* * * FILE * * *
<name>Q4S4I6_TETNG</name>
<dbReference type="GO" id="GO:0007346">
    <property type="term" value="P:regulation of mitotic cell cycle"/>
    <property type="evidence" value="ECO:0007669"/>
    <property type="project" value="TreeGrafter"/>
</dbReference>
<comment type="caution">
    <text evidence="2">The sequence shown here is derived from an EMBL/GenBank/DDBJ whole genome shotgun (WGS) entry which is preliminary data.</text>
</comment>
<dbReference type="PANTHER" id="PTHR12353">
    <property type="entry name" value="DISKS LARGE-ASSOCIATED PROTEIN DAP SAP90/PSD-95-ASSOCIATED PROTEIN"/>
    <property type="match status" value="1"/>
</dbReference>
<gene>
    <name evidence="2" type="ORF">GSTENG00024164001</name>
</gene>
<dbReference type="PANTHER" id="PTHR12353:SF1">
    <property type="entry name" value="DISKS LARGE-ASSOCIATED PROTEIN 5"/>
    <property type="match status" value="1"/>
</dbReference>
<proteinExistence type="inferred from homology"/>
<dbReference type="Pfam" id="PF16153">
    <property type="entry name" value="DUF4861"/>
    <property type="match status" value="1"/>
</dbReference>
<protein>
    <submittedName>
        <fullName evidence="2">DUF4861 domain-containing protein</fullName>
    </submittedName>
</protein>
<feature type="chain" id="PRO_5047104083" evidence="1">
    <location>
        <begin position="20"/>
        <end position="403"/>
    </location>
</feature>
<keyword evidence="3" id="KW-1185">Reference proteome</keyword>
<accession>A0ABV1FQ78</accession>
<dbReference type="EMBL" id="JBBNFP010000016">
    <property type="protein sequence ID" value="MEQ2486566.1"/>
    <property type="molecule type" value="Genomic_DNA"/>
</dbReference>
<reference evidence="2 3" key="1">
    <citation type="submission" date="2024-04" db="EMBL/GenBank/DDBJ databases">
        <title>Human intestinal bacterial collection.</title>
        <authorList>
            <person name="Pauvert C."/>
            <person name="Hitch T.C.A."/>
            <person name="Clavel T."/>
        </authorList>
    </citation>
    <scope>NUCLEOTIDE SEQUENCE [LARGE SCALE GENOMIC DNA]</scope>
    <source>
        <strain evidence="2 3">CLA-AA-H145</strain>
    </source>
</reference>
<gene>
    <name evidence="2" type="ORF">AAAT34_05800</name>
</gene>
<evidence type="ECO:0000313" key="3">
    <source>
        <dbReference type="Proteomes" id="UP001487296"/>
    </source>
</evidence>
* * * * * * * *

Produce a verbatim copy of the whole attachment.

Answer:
<name>Q4S4I6_TETNG</name>
<dbReference type="GO" id="GO:0007346">
    <property type="term" value="P:regulation of mitotic cell cycle"/>
    <property type="evidence" value="ECO:0007669"/>
    <property type="project" value="TreeGrafter"/>
</dbReference>
<comment type="caution">
    <text evidence="2">The sequence shown here is derived from an EMBL/GenBank/DDBJ whole genome shotgun (WGS) entry which is preliminary data.</text>
</comment>
<dbReference type="PANTHER" id="PTHR12353">
    <property type="entry name" value="DISKS LARGE-ASSOCIATED PROTEIN DAP SAP90/PSD-95-ASSOCIATED PROTEIN"/>
    <property type="match status" value="1"/>
</dbReference>
<gene>
    <name evidence="2" type="ORF">GSTENG00024164001</name>
</gene>
<dbReference type="PANTHER" id="PTHR12353:SF1">
    <property type="entry name" value="DISKS LARGE-ASSOCIATED PROTEIN 5"/>
    <property type="match status" value="1"/>
</dbReference>
<proteinExistence type="inferred from homology"/>
<dbReference type="Pfam" id="PF16153">
    <property type="entry name" value="DUF4861"/>
    <property type="match status" value="1"/>
</dbReference>
<protein>
    <submittedName>
        <fullName evidence="2">DUF4861 domain-containing protein</fullName>
    </submittedName>
</protein>
<feature type="chain" id="PRO_5047104083" evidence="1">
    <location>
        <begin position="20"/>
        <end position="403"/>
    </location>
</feature>
<keyword evidence="3" id="KW-1185">Reference proteome</keyword>
<accession>A0ABV1FQ78</accession>
<dbReference type="EMBL" id="JBBNFP010000016">
    <property type="protein sequence ID" value="MEQ2486566.1"/>
    <property type="molecule type" value="Genomic_DNA"/>
</dbReference>
<reference evidence="2 3" key="1">
    <citation type="submission" date="2024-04" db="EMBL/GenBank/DDBJ databases">
        <title>Human intestinal bacterial collection.</title>
        <authorList>
            <person name="Pauvert C."/>
            <person name="Hitch T.C.A."/>
            <person name="Clavel T."/>
        </authorList>
    </citation>
    <scope>NUCLEOTIDE SEQUENCE [LARGE SCALE GENOMIC DNA]</scope>
    <source>
        <strain evidence="2 3">CLA-AA-H145</strain>
    </source>
</reference>
<gene>
    <name evidence="2" type="ORF">AAAT34_05800</name>
</gene>
<evidence type="ECO:0000313" key="3">
    <source>
        <dbReference type="Proteomes" id="UP001487296"/>
    </source>
</evidence>